Nfld. & Labrador

'It's unbelievably awful': Outer Battery residents want city to crack down on bright lights

Some people living in the Outer Battery area of St. John's say their quality of life is being seriously disrupted due to a series of intense lights shining onto people’s properties. Christina Smith and Judith Adler, two of the Battery's residents, say the City of St. John's is doing nothing to solve the issue.

RNC accusing one resident of shining security lights towards neighbouring properties

A woman wearing glasses and a black winter coat talks into a microphone beside a woman wearing a brown winter coat.
Judith Adler, left, and Christina Smith say a series of bright lights shining into people's properties in the Outer Battery are harming residents' quality of life. They say the City of St. John's has done nothing to solve the prbblem. (Katie Breen/CBC)

It's a picturesque and historic neighbourhood near downtown St. John's, filled with colourful homes scattered along the entrance to the city's scenic harbour. It's a Newfoundland landmark, and a place many have called home for years.

But some long-term residents of the Outer Battery say their quality of life in the community is being seriously disrupted, after one resident installed a series of intense lights shining onto people's properties.

It's become so bad that Christina Smith, a resident of the Outer Battery, has launched a petition to stop the lights' constant glare.

"It's unbelievably awful to have to live with," said Smith. "And the fact that the city has done nothing is really egregious."

The Royal Newfoundland Constabulary laid charges against Outer Batter resident Colin Way in October, accusing him of extortion and mischief. His lawyer, Bob Buckingham, told AllNewfoundlandLabrador the mischief charge was related to his "security lighting."

A bright light is attached to the side of a home with wooden panels.
Smith says the lights are 20,000 lumens each, about 20 times that of an average security light. The lights are interfering with people’s sleep, says Smith, as well as their health and overall quality of life. (Katie Breen/CBC)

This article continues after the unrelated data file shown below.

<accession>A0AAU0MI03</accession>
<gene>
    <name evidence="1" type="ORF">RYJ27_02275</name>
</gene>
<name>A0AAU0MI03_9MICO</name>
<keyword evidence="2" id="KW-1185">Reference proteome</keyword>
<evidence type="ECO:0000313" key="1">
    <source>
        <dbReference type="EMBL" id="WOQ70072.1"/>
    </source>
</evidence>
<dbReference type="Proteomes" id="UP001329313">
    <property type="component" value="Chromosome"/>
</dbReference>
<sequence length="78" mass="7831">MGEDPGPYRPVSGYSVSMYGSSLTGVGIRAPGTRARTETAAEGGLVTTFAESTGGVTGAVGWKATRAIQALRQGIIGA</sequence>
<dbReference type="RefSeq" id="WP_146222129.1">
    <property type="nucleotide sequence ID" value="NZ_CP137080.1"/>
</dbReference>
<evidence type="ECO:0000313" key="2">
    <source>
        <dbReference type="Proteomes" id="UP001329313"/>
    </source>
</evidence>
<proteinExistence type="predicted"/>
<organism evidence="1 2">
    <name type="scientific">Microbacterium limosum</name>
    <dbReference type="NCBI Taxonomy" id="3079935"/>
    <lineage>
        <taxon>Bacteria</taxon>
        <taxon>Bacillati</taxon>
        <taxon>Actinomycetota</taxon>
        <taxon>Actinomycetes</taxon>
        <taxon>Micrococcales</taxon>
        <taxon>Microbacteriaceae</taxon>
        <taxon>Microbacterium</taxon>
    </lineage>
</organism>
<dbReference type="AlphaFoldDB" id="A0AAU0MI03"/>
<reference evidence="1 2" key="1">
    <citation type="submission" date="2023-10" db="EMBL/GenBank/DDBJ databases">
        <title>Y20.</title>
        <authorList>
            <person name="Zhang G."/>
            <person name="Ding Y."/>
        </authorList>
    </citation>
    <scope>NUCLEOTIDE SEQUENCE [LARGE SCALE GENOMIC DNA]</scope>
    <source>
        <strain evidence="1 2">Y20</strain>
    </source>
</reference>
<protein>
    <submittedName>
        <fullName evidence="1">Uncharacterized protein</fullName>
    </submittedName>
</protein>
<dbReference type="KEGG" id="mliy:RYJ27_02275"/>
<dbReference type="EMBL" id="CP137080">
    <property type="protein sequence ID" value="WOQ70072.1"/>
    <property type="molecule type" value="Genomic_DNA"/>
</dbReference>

Smith says a series of incredibly bright lights have been shining into people's homes in the Outer Battery for the past seven months — and continue to do so despite the criminal charges. She says the lights are 20,000 lumens each, about 20 times more than the average security light.

The lights are interfering with people's sleep, says Smith, as well as their health and overall quality of life.

Judith Adler, who has been living in the Battery since 1973, says the lights are tantamount to harassment and make it difficult to enjoy living in what she calls a wonderful place.

"What's happened out here is cruel," said Adler. "That's what one of my neighbours said, whose husband was dying and begging for the lights to be turned off … and they weren't turned off."

Residents say City of St. John's needs to act

A series of colourful homes stand on the side of a hill.
The Battery is a picturesque and historic neighbourhood in downtown St. John’s. The fact that the city claims it can do nothing to remove the lights is also causing residents harm, said Adler. (Katie Breen/CBC)

Smith and Adler say the City of St. John's has so far done nothing to address the bright lights shining in the neighbourhood. 

Smith says the city told her no bylaws were being broken and it couldn't regulate the lights under the City of St. John's Act.

The fact that the city claims it can do nothing, said Adler, is also causing residents harm.

"The thing that has struck me and a number of other people is the slowness with which our city has been able to address a problem," said Adler. "The city has to help neighbours address a serious problem."

A sign in a window reads, "Help us turn off the lights."
A window sign at a home in the St. John's Battery asks the community for help in getting the lights removed. (Katie Breen/CBC)

Adler wants the city to implement bylaws addressing light trespass and light pollution. She says her family doctor told her nobody should have such high-intensity lights shining into their bedroom windows.

The online petition says exposure to bright light is "known to disrupt the circadian rhythm, which in turn can cause insomnia, disease and can also accelerate tumour growth." The petition also says that more than 20 complaints have been made to the city about the lights since January. 

For Adler, the only way to solve the issue is if people stand up about the ongoing harm it's causing the community.

"It gets put to rest by people taking action and taking care of each other," said Adler.

Way is due in traffic court on Jan. 10 for a trial on three charges, including "unlawfully parking so as to obstruct traffic." He's due in criminal court on Jan. 13 for a status update.

Read more from CBC Newfoundland and Labrador

With files from Katie Breen and Anthony Germain


To encourage thoughtful and respectful conversations, first and last names will appear with each submission to CBC/Radio-Canada's online communities (except in children and youth-oriented communities). Pseudonyms will no longer be permitted.

By submitting a comment, you accept that CBC has the right to reproduce and publish that comment in whole or in part, in any manner CBC chooses. Please note that CBC does not endorse the opinions expressed in comments. Comments on this story are moderated according to our Submission Guidelines. Comments are welcome while open. We reserve the right to close comments at any time.

Become a CBC Account Holder

Join the conversation  Create account

Already have an account?